- According to the EACC chairperson, it is easier to deal with prevention than enforcement of the law because the law is expensive and causes disruption.
- The agency has established 11 regional offices in Eldoret, Nyeri, Isiolo, Nakuru, Kakamega, Kisii, Bungoma, Mombasa, Malindi, Machakos, Nairobi and Kisumu.
The Ethics and Anti-Corruption Commission has enlisted the Inter Religious Council of Kenya in the war against corruption.
Commission chairperson Eliud Wabukala on Monday launched the new strategy which incorporates religious leaders.
Similar undertakings, which will also be implemented across all counties, are meant to equip the clergy with relevant skills to enable them effectively play an active part in the fight against corruption.
As the moral drivers of society, religious leaders are expected to take up leadership mantle and guide their flock away from unethical behaviours, like corruption and, instead, embrace ethical and morally upright lifestyles.
The strategy encourages religious leaders to use the pulpit to rebuke sin and preach uprightness.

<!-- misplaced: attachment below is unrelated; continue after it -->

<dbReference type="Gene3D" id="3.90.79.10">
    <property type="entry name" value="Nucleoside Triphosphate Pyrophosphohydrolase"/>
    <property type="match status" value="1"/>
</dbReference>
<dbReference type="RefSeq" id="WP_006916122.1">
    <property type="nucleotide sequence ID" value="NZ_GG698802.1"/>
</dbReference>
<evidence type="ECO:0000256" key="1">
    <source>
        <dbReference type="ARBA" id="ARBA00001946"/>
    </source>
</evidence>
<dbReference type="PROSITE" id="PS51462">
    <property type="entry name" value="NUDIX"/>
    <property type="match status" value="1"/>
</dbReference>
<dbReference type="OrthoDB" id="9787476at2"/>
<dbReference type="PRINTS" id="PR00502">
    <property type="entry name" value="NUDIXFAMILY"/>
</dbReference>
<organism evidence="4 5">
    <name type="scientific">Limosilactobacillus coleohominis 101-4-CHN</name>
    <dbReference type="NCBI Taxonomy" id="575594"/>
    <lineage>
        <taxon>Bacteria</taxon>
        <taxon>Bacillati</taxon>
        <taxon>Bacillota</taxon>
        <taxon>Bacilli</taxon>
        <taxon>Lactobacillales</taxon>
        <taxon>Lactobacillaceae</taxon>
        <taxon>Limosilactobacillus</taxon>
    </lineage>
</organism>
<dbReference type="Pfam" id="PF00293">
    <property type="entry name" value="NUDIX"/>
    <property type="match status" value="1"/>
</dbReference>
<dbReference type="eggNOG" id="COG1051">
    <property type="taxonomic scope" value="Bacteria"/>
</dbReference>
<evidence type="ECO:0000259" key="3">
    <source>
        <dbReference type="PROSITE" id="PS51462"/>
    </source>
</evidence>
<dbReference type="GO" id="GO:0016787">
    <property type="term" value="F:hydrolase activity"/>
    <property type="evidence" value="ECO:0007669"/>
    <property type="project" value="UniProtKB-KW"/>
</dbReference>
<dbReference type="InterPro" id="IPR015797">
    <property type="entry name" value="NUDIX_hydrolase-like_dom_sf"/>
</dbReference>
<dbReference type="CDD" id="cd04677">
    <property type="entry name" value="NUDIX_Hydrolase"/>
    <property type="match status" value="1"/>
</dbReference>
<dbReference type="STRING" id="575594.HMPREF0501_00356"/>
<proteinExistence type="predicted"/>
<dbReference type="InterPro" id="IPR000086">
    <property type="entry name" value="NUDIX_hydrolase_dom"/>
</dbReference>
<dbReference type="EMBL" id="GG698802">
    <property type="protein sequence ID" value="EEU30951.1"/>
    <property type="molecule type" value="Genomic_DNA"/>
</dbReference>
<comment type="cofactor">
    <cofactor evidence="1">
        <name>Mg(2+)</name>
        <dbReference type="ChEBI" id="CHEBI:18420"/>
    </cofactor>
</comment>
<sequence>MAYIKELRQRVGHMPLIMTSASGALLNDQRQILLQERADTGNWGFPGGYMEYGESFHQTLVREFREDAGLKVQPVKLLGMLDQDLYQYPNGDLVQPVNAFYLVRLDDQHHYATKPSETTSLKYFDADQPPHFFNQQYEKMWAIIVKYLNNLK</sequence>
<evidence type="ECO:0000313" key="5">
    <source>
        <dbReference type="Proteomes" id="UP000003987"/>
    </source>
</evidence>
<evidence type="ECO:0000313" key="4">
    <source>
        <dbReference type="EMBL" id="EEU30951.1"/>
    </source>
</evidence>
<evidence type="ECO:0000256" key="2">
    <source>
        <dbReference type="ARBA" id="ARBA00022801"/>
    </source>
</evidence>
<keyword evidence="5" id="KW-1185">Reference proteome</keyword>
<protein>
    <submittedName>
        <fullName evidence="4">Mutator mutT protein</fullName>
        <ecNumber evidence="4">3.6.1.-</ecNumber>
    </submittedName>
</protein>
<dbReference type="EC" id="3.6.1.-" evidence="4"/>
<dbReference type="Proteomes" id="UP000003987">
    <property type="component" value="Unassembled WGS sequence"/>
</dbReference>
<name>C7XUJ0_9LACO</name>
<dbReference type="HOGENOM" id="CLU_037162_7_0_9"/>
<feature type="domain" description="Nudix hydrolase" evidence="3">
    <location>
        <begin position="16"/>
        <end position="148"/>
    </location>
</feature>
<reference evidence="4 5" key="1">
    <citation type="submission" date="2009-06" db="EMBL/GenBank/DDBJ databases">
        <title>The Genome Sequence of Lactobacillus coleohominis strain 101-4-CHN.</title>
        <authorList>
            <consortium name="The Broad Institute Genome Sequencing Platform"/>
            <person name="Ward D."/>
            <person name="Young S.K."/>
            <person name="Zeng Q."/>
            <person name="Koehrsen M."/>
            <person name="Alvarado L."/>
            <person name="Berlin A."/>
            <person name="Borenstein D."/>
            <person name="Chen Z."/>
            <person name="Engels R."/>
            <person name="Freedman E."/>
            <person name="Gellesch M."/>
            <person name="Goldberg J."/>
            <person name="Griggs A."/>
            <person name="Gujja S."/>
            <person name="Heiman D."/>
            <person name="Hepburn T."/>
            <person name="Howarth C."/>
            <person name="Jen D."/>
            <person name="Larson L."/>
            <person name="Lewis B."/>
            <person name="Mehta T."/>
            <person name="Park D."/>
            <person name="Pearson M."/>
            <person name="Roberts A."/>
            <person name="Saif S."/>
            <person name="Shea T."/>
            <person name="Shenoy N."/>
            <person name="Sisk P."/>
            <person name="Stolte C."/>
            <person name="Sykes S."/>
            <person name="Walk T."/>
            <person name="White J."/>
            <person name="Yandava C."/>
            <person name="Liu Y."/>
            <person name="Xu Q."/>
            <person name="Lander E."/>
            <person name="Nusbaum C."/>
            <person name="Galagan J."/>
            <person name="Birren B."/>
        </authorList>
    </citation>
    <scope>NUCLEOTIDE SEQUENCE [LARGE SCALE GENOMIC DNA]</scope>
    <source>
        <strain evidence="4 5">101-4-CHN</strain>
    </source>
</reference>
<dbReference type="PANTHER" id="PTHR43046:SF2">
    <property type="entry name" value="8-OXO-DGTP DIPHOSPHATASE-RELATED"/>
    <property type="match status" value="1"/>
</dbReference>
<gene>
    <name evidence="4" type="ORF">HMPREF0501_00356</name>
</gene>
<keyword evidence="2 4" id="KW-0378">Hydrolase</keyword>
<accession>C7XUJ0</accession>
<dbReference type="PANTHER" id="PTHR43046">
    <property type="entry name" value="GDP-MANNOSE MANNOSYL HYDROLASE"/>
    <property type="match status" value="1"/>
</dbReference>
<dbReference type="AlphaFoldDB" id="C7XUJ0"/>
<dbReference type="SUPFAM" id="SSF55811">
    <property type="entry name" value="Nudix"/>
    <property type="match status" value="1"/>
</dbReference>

“This is part of preventing corruption through a value-based initiative. We want to see how we can change our culture, our values and prevent corruption before it takes place," Wabukala said.
According to the EACC chairperson, it is easier to deal with prevention than enforcement of the law because the law is expensive and causes disruption.
“Corruption in construction of roads or projects, the presence of ghost workers, conflict of interest; all these are corrupt ways which we must use the pulpit to preach against," Wabukala says.
The EACC regional manager Christine Natome said together with religious leaders and other players, the agency is committed to ridding Kakamega and the rest of the country of corruption and unethical conduct.
In the spirit of devolution, the commission has established 11 regional offices in Eldoret, Nyeri, Isiolo, Nakuru, Kakamega, Kisii, Bungoma, Mombasa, Malindi, Machakos, Nairobi and Kisumu.
Natome believes that, since religious organisations and institutions are at the heart of every community, it’s only prudent that the EACC joins efforts to effectively deal with corruption and other unethical conduct.
“Though the constitution provides an important framework on matters ethics, leadership, integrity and principles of good governance, it’s not enough. So we realise that that can only be achieved with the support of the faith-based sectors," Natome said.
(edited by Amol Awuor)